Drawing on electronic health records from across its academic health system, University of California Health has developed a unified, secure data set for use in COVID-19 research. The HIPAA Limited Data Set consisting of clinical information with more than 460 million data points is accessible to researchers across the entire UC system, enabling them to rapidly compare treatment options from previous patients to help future patients.
“Aggregating and using our collective clinical data in this safe and responsible way is one of a series of initiatives to speed up ‘bench to bedside’ research to treatment,” said Atul Butte, chief data scientist for University of California Health and a distinguished professor at UCSF. “With the scale of the pandemic, we need as many UC researchers as possible to work on treatment options. Having access to this diverse data set that is already integrated may contain insights into COVID-19 that they may not find elsewhere, and can make their work more efficient. This type of dataset may provide a window into patterns they might not have otherwise been able to identify.”
The University of California COVID Research Data Set (UC CORDS) simplifies the process a researcher would otherwise have to go through to have a critical mass of detailed clinical data and patient variables to make meaningful comparisons. Once the request is validated, researchers gain access to the systemwide data from UC Health’s five academic health centers. UC CORDS follows the U.S. Department of Health & Human Services definition of a HIPAA Limited Data Set and excludes key direct identifiers of the individual or of relatives, employers, or household members of the individual.
The extent and ‘richness’ of information will continue to expand as University of California hospitals at UC Davis Health, UC San Diego Health, UCI Health, UCLA Health and UCSF Health care for a growing number of patients with COVID-19. The geographic distribution of UC hospitals across California means the data pulls from a broad section of the state’s diverse population.
Patient diversity, along with details about age, pre-existing medical conditions and medications, and previous treatments, is essential to ensure findings are not unintentionally skewed due to homogeneity of the population. “Inequities in health care can start as early as the research phase,” said Dr. Carrie L. Byington, executive vice president of University of California Health and an infectious disease expert. “We will always strive to avoid perpetuating inequities.” Byington urged the creation of CORDS through the University of California’s Biomedical Research Acceleration, Integration & Development consortium (UC BRAID), its five Clinical and Translational Science Award institutions, and University of California Health’s Data Warehouse team in the Center for Data-driven Insights and Innovation (CDI2).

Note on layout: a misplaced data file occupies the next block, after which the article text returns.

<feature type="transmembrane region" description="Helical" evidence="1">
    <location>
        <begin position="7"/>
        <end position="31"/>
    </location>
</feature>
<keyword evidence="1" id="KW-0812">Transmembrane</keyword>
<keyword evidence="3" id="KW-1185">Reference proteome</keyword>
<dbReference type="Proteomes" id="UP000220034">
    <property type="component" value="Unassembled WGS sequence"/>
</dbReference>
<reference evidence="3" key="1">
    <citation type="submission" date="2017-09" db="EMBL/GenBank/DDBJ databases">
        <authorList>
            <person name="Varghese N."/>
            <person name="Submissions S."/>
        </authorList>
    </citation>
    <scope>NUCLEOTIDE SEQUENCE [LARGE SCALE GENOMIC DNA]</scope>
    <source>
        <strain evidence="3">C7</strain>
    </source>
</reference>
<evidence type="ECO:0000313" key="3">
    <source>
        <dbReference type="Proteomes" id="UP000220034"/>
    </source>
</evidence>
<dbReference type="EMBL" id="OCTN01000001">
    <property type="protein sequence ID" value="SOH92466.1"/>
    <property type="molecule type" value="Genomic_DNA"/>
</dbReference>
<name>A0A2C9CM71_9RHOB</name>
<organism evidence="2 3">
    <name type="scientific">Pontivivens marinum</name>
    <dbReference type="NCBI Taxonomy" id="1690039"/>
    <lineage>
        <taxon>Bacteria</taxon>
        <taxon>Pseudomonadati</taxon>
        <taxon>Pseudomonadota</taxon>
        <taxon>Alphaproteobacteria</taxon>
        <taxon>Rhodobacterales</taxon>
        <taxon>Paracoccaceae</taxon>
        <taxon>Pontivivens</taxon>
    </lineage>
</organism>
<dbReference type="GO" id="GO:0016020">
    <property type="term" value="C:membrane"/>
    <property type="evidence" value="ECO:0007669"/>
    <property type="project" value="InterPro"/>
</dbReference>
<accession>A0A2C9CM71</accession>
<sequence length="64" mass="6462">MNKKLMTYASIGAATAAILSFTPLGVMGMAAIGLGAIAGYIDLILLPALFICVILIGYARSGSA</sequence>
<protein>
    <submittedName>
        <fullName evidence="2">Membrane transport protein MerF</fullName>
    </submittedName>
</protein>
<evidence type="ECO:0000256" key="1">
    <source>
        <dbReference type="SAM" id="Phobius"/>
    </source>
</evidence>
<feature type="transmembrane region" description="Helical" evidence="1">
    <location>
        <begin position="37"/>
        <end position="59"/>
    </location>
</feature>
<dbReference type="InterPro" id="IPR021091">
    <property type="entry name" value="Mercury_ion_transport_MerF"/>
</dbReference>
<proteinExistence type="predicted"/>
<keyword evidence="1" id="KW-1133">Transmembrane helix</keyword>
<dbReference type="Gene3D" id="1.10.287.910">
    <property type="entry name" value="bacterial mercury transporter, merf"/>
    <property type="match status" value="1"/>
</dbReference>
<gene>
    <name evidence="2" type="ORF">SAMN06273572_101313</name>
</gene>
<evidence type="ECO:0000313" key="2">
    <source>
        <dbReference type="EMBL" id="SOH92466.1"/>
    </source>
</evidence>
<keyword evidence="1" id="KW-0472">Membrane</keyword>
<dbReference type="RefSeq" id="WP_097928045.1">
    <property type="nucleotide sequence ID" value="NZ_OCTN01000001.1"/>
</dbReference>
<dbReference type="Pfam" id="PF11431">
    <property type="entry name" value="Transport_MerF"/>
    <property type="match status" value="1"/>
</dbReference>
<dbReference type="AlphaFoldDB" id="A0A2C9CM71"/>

After completing a pre-release phase, UC CORDS now has hundreds of researchers who have expressed interest in leveraging the data. One example is Jonathan Watanabe, PharmD, associate director and founding associate dean of pharmacy assessment and quality at the UC Irvine Susan and Henry Samueli College of Health Sciences, who is using the data set to understand the use of telehealth during the pandemic and selection of medications.
“A significant benefit of UC CORDS is that it gives you insights into clinical practices in much closer to real-time and is representative of a broader patient population than any one organization would have on its own, which is critical for research during the pandemic,” said Watanabe. “This kind of approach to aggregating and sharing data is what we need to create more accessible large, long-term data sets that help avoid a rush to conclusions based on questionable correlations and selection bias.” Watanabe also noted the timesaving benefit of UC CORDS which harmonizes and pre-integrates types of data that would normally come from multiple, separate data sets, if available at all.
Even as University of California Health seeks to accelerate progress among its researchers, it is actively engaged in national efforts to find effective COVID-19 therapies. These include the National Institute of Health’s ACT Network, through its National Center for Advancing Translational Sciences (NCATS), which is working to develop open access to de-identified electronic medical record data from a national network of leading academic health centers, and the Diagnostic Evidence Accelerator, a collaboration of the Reagan-Udall Foundation for the Food and Drug Administration and Friends of Cancer Research.
“The scale and speed of the pandemic calls for unprecedented internal cooperation and collaboration, and we can meet that need while maintaining safe, respectful, and responsible use of this data,” said Butte.